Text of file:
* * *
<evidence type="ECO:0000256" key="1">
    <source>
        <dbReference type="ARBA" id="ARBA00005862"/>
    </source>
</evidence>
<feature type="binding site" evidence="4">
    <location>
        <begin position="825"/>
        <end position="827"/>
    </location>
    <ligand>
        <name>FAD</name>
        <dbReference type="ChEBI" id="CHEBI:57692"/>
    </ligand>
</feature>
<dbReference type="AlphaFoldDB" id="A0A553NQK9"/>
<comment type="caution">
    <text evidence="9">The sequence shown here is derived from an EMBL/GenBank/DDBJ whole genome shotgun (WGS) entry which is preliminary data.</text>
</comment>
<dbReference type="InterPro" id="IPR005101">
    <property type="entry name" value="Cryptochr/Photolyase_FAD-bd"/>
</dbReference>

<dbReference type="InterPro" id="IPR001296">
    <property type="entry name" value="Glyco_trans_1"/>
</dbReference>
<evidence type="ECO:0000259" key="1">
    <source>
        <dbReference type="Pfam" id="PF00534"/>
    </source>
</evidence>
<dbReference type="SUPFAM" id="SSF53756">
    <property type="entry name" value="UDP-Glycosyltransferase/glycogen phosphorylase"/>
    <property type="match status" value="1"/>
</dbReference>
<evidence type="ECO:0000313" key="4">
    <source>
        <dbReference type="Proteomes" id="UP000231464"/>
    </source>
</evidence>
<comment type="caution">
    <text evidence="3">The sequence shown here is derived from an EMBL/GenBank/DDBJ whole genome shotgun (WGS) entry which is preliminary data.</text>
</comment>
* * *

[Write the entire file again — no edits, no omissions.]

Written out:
<evidence type="ECO:0000256" key="1">
    <source>
        <dbReference type="ARBA" id="ARBA00005862"/>
    </source>
</evidence>
<feature type="binding site" evidence="4">
    <location>
        <begin position="825"/>
        <end position="827"/>
    </location>
    <ligand>
        <name>FAD</name>
        <dbReference type="ChEBI" id="CHEBI:57692"/>
    </ligand>
</feature>
<dbReference type="AlphaFoldDB" id="A0A553NQK9"/>
<comment type="caution">
    <text evidence="9">The sequence shown here is derived from an EMBL/GenBank/DDBJ whole genome shotgun (WGS) entry which is preliminary data.</text>
</comment>
<dbReference type="InterPro" id="IPR005101">
    <property type="entry name" value="Cryptochr/Photolyase_FAD-bd"/>
</dbReference>

<dbReference type="InterPro" id="IPR001296">
    <property type="entry name" value="Glyco_trans_1"/>
</dbReference>
<evidence type="ECO:0000259" key="1">
    <source>
        <dbReference type="Pfam" id="PF00534"/>
    </source>
</evidence>
<dbReference type="SUPFAM" id="SSF53756">
    <property type="entry name" value="UDP-Glycosyltransferase/glycogen phosphorylase"/>
    <property type="match status" value="1"/>
</dbReference>
<evidence type="ECO:0000313" key="4">
    <source>
        <dbReference type="Proteomes" id="UP000231464"/>
    </source>
</evidence>
<comment type="caution">
    <text evidence="3">The sequence shown here is derived from an EMBL/GenBank/DDBJ whole genome shotgun (WGS) entry which is preliminary data.</text>
</comment>